OGL D&D Beyond Cancellations Changed WotCs Plans

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Gizmodo has revealed that the partial OGL v1.1 walkback yesterday was in response to the fan campaign to cancel D&D Beyond subscriptions, with "five digits" worth of cancellations. However, the site also reveals that management at the company believed that fans were overreating and that it would all be forgotten in a few months.

In order to delete a D&D Beyond account entirely, users are funneled into a support system that asks them to submit tickets to be handled by customer service: Sources from inside Wizards of the Coast confirm that earlier this week there were “five digits” worth of complaining tickets in the system. Both moderation and internal management of the issues have been “a mess,” they said, partially due to the fact that WotC has recently downsized the D&D Beyond support team.

Yesterday's walkback removed the royalties from the license, but still 'de-authorized' the OGL v1.0a, something which may or may not be legally possible, depending on who you ask.

 
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Can someone explain the "5 digits complaining" thing? To me it sounds like it was only 5 tickets for cancelations but I know I'm not understanding it correctly.
 

MarkB

Legend
The "Term Sheets" thing is new to me. Lol. They just assumed everyone would be so eager to please they would instantly show their bellies.
Well, not everyone - only the really big players who'd be affected by the royalty terms in the first place. Getting the largest companies on board early would certainly have been attractive for WotC.
 


Alzrius

The EN World kitten
Here's a quick breakdown of the article's major points:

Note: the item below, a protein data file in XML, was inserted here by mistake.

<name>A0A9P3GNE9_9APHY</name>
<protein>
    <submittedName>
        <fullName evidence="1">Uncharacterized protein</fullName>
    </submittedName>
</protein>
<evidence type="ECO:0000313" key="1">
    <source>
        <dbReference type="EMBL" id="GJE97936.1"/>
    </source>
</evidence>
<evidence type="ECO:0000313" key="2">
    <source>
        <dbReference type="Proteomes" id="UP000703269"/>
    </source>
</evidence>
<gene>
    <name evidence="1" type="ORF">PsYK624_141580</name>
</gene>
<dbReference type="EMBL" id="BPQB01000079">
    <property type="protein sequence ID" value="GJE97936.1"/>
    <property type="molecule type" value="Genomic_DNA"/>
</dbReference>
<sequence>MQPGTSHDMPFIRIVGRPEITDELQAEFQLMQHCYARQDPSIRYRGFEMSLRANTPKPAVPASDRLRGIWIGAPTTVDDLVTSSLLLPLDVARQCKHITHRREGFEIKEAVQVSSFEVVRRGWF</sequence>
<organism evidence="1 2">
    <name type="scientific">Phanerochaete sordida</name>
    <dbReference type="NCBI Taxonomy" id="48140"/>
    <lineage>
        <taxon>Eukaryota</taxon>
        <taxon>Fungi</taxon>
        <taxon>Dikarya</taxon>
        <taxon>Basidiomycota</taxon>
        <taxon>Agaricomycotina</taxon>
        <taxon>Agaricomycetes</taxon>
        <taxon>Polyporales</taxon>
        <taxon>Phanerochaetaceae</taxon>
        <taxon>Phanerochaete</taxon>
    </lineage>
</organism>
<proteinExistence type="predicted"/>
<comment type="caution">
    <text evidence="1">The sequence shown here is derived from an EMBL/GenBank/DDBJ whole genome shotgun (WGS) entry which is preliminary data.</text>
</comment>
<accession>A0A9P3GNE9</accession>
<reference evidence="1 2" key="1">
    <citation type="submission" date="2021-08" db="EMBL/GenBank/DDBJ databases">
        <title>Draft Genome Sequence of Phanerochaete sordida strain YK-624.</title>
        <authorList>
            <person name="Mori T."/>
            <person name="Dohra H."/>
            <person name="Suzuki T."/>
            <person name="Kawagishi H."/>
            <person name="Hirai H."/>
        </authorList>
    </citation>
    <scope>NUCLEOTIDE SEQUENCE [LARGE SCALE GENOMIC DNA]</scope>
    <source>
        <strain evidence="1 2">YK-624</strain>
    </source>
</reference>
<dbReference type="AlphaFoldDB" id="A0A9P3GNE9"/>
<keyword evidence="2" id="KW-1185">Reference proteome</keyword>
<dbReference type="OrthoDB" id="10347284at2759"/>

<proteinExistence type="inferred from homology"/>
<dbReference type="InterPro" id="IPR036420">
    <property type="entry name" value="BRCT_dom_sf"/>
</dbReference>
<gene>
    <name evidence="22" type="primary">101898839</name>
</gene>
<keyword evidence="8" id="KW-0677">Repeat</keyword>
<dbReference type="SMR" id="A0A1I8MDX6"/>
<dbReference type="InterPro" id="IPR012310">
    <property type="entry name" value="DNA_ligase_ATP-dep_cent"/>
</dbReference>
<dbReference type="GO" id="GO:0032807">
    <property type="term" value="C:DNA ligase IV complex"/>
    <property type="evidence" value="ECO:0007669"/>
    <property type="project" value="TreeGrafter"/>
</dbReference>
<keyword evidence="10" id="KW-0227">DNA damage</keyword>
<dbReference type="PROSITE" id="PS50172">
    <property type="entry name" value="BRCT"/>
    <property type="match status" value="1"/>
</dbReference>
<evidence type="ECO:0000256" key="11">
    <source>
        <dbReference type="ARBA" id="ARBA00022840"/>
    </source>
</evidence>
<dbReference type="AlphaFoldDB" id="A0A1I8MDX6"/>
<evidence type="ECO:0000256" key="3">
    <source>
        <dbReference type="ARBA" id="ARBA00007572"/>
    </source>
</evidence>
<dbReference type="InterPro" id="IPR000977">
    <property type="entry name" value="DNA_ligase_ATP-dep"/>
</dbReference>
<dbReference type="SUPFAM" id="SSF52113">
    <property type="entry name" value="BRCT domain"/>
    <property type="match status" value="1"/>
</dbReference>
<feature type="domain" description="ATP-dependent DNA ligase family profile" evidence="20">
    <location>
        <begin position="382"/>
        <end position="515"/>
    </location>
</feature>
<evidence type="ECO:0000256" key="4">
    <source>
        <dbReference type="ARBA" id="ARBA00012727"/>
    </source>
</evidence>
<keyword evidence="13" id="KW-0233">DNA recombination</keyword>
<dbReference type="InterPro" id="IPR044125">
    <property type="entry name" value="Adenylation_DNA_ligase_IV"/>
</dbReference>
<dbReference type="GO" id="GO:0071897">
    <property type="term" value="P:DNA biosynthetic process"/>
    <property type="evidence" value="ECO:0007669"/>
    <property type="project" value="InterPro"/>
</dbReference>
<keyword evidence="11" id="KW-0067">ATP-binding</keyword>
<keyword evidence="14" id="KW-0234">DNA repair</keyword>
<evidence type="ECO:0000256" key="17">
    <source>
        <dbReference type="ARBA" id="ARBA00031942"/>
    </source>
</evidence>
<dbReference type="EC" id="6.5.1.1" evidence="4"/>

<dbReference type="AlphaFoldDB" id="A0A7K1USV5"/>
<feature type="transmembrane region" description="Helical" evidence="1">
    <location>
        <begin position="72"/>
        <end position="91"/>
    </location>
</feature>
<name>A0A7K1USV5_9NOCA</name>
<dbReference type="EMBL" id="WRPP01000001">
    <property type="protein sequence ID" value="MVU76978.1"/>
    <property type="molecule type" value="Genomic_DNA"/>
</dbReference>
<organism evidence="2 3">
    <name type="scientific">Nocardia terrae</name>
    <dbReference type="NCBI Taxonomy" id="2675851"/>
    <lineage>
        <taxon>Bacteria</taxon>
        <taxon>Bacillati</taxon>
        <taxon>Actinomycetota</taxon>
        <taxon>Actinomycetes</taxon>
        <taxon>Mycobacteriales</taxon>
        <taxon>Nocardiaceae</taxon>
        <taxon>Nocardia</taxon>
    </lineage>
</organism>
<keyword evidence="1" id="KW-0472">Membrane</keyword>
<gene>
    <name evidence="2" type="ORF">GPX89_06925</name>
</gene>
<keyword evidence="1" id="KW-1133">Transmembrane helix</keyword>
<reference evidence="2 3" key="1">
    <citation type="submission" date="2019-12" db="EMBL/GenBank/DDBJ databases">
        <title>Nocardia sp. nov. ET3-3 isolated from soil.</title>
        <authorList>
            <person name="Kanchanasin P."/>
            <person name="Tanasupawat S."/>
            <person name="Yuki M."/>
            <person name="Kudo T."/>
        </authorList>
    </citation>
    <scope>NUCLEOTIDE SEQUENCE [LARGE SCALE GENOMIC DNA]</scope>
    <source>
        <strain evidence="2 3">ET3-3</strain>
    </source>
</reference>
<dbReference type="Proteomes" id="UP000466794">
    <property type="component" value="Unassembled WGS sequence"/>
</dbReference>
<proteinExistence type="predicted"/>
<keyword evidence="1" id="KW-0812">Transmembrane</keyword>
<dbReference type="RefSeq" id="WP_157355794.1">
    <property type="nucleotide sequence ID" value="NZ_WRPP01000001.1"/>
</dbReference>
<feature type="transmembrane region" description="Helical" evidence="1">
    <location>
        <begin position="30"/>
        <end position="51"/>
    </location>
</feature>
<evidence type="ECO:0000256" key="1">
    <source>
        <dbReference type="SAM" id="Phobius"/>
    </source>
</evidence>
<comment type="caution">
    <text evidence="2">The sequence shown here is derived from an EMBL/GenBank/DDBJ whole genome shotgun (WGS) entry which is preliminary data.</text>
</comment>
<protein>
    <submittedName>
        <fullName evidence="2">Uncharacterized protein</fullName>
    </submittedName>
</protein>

• "After a fan-led campaign to cancel D&D Beyond subscriptions went viral, it sent a message to WotC and Hasbro higher-ups. According to multiple sources, these immediate financial consequences were the main thing that forced them to respond."
  • "According to those sources, in meetings and communication with employees, WotC management’s messaging has been that fans are “overreacting” to the leaked draft, and that in a few months, nobody will remember the uproar."
  • In late 2022, WotC offered "term sheets" (sweetheart deals that would supercede the terms of the original OGL v1.1) to roughly twenty of the largest D&D-compatible content creators. Part of the terms included only paying 15% royalties, and WotC marketing these third-party products via D&D Beyond platforms (except during "blackout periods" around WotC's launching a new product).
  • Cancelling a D&D Beyond account generates ticket in that's handled by customer support; according to what a source told Gizmodo, there's currently "five digits" worth of such tickets in the system.
Most of the rest is reiterating things we've already learned (though that helps to put things in perspective and give a wider context to what's happening).
 







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